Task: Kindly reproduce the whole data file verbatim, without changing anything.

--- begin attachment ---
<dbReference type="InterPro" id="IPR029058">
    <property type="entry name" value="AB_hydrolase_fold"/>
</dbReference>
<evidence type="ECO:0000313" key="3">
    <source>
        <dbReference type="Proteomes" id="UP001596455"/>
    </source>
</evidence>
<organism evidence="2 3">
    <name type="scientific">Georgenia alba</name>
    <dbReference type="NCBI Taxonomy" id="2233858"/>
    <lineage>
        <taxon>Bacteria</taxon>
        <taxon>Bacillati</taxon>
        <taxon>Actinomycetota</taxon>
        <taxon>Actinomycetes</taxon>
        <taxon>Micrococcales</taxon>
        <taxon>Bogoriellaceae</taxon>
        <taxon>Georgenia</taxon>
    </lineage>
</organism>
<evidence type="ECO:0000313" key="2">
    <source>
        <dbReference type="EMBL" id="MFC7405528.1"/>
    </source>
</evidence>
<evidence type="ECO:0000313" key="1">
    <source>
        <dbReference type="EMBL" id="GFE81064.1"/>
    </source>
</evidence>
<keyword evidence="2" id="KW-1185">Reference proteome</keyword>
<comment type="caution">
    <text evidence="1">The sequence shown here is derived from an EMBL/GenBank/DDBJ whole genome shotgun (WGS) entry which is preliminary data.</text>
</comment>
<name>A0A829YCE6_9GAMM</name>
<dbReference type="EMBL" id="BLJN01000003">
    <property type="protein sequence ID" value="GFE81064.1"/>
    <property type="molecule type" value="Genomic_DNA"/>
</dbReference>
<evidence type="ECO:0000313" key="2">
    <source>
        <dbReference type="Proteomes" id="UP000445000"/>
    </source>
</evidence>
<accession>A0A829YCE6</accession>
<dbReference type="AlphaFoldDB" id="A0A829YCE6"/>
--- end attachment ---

<dbReference type="InterPro" id="IPR029058">
    <property type="entry name" value="AB_hydrolase_fold"/>
</dbReference>
<evidence type="ECO:0000313" key="3">
    <source>
        <dbReference type="Proteomes" id="UP001596455"/>
    </source>
</evidence>
<organism evidence="2 3">
    <name type="scientific">Georgenia alba</name>
    <dbReference type="NCBI Taxonomy" id="2233858"/>
    <lineage>
        <taxon>Bacteria</taxon>
        <taxon>Bacillati</taxon>
        <taxon>Actinomycetota</taxon>
        <taxon>Actinomycetes</taxon>
        <taxon>Micrococcales</taxon>
        <taxon>Bogoriellaceae</taxon>
        <taxon>Georgenia</taxon>
    </lineage>
</organism>
<evidence type="ECO:0000313" key="2">
    <source>
        <dbReference type="EMBL" id="MFC7405528.1"/>
    </source>
</evidence>
<evidence type="ECO:0000313" key="1">
    <source>
        <dbReference type="EMBL" id="GFE81064.1"/>
    </source>
</evidence>
<keyword evidence="2" id="KW-1185">Reference proteome</keyword>
<comment type="caution">
    <text evidence="1">The sequence shown here is derived from an EMBL/GenBank/DDBJ whole genome shotgun (WGS) entry which is preliminary data.</text>
</comment>
<name>A0A829YCE6_9GAMM</name>
<dbReference type="EMBL" id="BLJN01000003">
    <property type="protein sequence ID" value="GFE81064.1"/>
    <property type="molecule type" value="Genomic_DNA"/>
</dbReference>
<evidence type="ECO:0000313" key="2">
    <source>
        <dbReference type="Proteomes" id="UP000445000"/>
    </source>
</evidence>
<accession>A0A829YCE6</accession>
<dbReference type="AlphaFoldDB" id="A0A829YCE6"/>